Ellen Feldman’s new novel, The Unwitting, is both timeless and timely, multi-layered and multi-sensory. It is a provocative and stirring story whose characters demand attention. Spanning over twenty years, The Unwitting revisits a history that haunts us to this day.
Nell, in deep mourning, is “rewriting the story of [her] life.” She opens the journey in 1948 as she and Charlie meet at a party while attending Columbia University. Both veterans and both in school on the GI Bill, they come together from opposite ends of American life. Nell is well on her way to making an independent life after an unimpressive, neglected past as an only child to a single mom; Charlie is the only son of Hungarian Jewish socialists, arriving in the United States just as Hitler tightens the screws and their entire European family perishes. In a short time they are a couple.
The opinion of the day was that mixed marriages never work and that Nell was Charlie’s “ticket” to being accepted, but their love is believably strong. They begin working their way up in the world as journalists, she as a writer and he as an editor. Both are liberals, but with different ways of expressing their principles. Nell is an activist, an early supporter of the precursor to the NAACP, fiery about civil rights and democracy. Charlie is fiercely patriotic, ever grateful to be in America with all the benefits of freedom, yet more cautious, it appears, about his views. This all begins to play out as Charlie is chosen to be the editor of a well-known liberal magazine, supported by a wealthy foundation.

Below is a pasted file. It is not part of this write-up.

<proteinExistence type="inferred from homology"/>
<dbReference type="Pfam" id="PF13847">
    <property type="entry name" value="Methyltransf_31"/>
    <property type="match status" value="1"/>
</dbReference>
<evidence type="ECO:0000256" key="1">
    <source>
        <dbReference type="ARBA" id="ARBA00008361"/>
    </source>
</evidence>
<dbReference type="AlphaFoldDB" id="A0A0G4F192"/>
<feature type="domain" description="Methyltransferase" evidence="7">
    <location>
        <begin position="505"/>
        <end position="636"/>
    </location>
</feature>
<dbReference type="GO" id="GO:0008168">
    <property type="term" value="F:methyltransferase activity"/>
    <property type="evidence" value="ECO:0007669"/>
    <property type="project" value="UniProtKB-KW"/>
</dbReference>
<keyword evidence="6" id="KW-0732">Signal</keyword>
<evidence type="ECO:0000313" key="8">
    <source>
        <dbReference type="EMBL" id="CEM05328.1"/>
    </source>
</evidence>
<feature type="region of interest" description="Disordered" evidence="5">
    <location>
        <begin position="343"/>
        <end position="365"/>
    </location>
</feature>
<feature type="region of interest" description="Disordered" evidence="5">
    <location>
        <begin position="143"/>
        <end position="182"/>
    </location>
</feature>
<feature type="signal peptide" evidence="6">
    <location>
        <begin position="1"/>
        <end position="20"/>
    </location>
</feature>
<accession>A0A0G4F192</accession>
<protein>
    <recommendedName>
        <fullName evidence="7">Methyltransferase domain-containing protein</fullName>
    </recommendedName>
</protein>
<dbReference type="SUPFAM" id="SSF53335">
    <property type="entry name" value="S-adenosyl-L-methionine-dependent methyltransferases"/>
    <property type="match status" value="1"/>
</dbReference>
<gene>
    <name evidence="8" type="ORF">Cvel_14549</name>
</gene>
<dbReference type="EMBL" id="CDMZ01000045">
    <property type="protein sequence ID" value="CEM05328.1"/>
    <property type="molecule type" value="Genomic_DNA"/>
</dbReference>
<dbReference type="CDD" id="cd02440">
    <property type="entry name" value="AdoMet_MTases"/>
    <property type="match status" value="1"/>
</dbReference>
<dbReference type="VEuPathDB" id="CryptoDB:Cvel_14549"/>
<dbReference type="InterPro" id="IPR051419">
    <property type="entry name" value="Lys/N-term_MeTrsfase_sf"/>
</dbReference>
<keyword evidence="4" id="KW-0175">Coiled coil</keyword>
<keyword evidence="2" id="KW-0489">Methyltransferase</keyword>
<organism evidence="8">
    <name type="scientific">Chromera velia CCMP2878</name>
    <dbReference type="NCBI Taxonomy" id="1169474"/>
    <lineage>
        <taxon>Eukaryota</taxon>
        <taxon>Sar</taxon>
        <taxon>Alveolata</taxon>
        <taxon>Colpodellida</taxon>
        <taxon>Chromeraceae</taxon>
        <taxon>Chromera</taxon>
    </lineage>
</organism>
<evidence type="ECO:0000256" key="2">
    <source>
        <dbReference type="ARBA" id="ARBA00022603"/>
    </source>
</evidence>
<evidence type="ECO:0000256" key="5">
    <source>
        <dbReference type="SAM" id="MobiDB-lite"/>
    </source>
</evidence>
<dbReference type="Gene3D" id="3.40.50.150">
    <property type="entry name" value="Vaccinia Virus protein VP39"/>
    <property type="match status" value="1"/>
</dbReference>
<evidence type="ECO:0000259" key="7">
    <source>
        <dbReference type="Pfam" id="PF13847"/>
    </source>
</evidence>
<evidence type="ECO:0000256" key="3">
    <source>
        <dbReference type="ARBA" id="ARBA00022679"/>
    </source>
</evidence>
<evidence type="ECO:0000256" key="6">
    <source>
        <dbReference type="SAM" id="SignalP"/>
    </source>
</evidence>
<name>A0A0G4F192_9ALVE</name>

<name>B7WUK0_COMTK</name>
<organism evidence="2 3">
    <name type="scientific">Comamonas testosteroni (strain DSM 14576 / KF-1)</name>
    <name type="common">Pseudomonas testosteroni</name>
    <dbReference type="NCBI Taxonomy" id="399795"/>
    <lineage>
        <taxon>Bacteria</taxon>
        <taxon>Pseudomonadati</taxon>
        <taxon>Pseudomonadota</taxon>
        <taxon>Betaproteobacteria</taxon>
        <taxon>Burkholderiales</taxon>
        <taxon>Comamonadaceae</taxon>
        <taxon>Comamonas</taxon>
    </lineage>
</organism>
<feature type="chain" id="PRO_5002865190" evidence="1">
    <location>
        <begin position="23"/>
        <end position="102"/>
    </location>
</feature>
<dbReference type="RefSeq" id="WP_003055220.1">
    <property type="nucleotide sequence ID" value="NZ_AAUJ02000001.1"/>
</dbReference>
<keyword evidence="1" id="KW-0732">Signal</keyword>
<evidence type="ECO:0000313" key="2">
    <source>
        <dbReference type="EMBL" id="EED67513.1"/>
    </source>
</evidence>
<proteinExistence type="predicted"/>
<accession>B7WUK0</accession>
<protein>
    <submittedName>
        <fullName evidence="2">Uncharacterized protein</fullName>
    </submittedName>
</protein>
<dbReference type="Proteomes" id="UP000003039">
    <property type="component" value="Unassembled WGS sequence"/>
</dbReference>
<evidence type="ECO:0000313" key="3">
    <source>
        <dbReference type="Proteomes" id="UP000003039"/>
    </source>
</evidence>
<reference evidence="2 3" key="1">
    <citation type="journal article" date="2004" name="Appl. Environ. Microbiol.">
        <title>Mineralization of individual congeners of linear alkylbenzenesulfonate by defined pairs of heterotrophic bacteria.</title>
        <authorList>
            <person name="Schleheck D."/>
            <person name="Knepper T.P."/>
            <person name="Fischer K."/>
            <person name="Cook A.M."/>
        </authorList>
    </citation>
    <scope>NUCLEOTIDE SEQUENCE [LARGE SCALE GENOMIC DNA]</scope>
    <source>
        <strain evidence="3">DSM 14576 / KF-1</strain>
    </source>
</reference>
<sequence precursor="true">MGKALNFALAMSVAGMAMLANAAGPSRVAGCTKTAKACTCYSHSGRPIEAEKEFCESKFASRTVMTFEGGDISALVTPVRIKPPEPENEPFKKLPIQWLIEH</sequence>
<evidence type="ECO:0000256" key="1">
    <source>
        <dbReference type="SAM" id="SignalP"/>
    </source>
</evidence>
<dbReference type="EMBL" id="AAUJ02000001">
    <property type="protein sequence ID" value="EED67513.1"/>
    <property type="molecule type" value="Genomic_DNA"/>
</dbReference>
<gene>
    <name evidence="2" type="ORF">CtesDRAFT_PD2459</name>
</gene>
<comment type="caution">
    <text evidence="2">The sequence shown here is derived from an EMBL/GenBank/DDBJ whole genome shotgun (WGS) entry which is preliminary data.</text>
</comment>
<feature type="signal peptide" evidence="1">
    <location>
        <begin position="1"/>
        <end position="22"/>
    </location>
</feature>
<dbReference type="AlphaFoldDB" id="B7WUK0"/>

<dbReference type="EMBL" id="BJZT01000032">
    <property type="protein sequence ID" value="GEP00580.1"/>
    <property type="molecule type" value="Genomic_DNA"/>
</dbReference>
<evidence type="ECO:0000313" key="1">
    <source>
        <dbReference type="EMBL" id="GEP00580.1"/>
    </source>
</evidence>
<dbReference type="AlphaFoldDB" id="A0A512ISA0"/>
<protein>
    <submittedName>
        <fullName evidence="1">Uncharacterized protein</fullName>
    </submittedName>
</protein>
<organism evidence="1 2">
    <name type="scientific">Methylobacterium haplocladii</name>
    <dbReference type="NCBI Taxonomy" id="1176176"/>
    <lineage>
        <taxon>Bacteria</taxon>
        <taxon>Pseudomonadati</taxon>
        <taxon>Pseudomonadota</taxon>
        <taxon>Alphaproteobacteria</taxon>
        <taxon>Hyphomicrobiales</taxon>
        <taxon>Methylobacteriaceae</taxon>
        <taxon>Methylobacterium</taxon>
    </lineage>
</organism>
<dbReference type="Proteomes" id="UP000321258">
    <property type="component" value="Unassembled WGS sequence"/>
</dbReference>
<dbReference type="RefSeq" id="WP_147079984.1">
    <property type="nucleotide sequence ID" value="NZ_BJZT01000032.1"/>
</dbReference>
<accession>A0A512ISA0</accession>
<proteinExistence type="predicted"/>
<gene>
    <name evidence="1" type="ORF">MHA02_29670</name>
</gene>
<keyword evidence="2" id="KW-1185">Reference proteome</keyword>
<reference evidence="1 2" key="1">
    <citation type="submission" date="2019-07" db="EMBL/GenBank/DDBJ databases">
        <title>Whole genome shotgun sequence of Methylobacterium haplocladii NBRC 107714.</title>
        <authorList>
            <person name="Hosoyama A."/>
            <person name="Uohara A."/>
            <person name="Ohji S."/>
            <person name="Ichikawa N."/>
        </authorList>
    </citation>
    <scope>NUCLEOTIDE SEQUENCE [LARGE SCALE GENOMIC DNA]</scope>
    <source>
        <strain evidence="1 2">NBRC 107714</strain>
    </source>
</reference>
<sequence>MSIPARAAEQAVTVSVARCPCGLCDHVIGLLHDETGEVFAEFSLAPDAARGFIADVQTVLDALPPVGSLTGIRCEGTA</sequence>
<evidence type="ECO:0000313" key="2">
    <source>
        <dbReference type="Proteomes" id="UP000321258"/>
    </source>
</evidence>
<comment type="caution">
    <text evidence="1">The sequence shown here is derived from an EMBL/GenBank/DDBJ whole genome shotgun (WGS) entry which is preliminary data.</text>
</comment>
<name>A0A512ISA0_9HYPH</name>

Stalin, McCarthy, and the CIA drive the political narrative. We know the times and their motives. As the couple gets caught up in a tangle of involvement the stakes, both personal and professional, rise. Charlie is the perfect puppet for the CIA, whose intent on spreading propaganda via a “good left-wing anti-Soviet magazine” is unsurprisingly stealthy. He is “witting,” the term the CIA used for those who took their money and vowed to keep it secret. The rest of the crowd, who did not know, are the “unwitting.”
At the very core of Nell’s history are these secrets, so damaging they threaten to destroy an enduring love. Secrets and lies so misunderstood they dominate the devastating grieving process. As she begins to unravel all the conflicts, she asks herself, “How had we loved each other so much and understood each other so little?”